Issue Number Zero: Prototyping Prototyping

The Long History of Prototypes

The conference organisers Alberto Corsín Jiménez and Adolfo Estalella state at the beginning of their invitation: “prototypes have acquired certain prominence and visibility in recent times”.

What I want to focus on is what the words “visibility” and “recent times” may mean in the above sentence. The problem here is that the conference description can be read to imply that the practices of prototypes and prototyping have become more prominent, widespread, and important “in recent times.” Alternatively, it can also be read to imply that prototypes have always been important, but that they merely became more visible at some (recent) point in time. If the former is true, we need a history of prototyping and to ask: why and when the increase and qualitative switch of prototyping took place? If the latter is true, it amounts to asking: why do we suddenly recognize the importance of prototyping? Obviously, a mixture or a connection between these two interpretations is possible. However, I want to propose, that it is predominantly the second, discursive interpretation that I think we can observe now.

In a nutshell, my answer is: “prototyping” has always existed and probably, for most of human history, has been more important than it’s opposite, orderly science and planning. But the differentiation of the functional system of science and art and the strong differentiation between experts and lay people in high modernity has obscured existing forms of prototyping. Only since the late 1960s, as part of the “revolt of the audience” as Jürgen Gerhards has called it (Gerhards 2001), has it become possible to acknowledge prototyping as part of western society.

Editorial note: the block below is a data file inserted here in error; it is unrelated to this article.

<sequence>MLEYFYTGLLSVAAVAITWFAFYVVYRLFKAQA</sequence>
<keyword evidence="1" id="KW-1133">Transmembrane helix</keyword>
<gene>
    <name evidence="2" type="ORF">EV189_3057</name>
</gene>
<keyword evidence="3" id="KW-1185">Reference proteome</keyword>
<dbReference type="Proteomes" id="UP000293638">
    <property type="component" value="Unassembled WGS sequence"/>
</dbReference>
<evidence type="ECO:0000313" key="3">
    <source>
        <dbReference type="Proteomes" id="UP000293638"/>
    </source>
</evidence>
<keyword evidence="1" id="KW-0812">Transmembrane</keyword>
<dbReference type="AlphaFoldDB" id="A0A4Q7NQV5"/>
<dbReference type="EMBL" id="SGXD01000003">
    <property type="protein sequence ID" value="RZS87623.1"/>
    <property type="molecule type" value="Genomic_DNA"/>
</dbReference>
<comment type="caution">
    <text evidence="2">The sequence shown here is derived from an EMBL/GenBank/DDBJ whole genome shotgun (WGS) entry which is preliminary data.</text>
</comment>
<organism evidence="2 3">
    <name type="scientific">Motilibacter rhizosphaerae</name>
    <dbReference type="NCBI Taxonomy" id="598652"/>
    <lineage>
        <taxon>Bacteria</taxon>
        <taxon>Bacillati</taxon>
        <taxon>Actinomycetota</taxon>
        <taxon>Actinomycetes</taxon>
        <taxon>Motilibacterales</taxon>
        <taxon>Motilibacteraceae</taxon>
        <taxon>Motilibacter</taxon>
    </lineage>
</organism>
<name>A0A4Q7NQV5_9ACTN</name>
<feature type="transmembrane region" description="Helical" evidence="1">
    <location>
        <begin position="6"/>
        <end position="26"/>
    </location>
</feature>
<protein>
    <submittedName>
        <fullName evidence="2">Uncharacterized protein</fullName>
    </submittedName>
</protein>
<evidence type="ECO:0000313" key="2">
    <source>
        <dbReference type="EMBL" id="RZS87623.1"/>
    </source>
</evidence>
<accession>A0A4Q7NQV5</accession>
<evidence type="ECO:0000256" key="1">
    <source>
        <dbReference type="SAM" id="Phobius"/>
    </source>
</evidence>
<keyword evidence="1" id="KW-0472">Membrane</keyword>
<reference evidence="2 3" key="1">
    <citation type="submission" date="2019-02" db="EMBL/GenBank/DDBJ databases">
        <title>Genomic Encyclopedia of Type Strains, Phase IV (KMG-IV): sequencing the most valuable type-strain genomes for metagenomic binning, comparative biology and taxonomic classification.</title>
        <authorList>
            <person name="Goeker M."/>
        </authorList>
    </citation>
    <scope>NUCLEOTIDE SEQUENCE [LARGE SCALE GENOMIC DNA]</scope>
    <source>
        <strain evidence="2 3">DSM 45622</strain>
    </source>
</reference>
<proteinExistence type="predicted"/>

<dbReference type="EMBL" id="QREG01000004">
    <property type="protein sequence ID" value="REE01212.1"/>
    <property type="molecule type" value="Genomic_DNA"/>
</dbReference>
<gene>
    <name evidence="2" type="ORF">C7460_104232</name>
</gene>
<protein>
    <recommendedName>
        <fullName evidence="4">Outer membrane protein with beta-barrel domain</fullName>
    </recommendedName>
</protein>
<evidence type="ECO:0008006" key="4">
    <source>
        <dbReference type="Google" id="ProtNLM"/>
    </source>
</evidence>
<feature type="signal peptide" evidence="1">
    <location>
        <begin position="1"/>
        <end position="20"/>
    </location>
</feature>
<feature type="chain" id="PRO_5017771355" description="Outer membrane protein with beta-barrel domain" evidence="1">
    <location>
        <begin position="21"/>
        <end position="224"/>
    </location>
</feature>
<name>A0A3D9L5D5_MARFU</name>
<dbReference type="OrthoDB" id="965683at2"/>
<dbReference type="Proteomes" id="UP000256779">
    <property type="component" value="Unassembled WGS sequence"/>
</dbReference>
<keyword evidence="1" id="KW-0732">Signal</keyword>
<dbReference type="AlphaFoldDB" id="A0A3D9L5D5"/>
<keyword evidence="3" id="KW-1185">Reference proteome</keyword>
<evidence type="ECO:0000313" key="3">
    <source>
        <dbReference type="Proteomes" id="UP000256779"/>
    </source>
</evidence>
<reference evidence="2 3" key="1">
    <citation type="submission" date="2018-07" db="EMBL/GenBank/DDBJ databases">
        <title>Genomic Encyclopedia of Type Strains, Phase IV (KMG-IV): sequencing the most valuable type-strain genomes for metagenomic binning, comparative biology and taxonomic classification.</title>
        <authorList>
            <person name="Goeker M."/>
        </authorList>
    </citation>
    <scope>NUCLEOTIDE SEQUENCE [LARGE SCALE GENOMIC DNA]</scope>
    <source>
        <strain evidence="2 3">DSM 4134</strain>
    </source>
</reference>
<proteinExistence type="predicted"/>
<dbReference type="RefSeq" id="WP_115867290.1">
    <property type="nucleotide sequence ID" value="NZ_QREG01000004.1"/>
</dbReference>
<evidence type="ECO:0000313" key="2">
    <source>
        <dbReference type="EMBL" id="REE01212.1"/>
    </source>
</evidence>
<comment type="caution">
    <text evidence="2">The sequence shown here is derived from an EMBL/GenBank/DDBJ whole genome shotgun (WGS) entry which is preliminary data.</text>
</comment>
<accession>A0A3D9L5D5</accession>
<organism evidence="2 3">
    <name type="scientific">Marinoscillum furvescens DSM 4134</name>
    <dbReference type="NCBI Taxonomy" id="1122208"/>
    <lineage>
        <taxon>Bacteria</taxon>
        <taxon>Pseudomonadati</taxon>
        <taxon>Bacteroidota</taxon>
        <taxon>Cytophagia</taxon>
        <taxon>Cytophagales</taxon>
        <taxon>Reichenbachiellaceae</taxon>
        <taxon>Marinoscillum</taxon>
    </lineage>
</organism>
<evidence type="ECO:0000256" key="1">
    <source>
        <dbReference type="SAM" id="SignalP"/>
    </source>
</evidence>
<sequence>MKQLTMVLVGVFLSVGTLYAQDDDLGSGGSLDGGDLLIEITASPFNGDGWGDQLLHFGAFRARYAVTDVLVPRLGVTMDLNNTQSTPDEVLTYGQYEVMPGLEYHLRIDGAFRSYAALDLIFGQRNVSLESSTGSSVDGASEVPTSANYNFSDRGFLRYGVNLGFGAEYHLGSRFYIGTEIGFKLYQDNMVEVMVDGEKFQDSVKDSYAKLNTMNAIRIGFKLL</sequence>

Such a claim rests on a notion of prototyping as laid out in the description of the conference: prototyping is not simply understood as the development of “first forms” or “first strikes” as beta-versions of products as in industrial design, but as a more general mode of doing culture: a mode that is tentative, based on bricolage, user involvement and ongoing change and improvements of products and practices, as “open innovation”, rather than on an expert in a closed lab who turns out a finished product to be used by a unknowing user.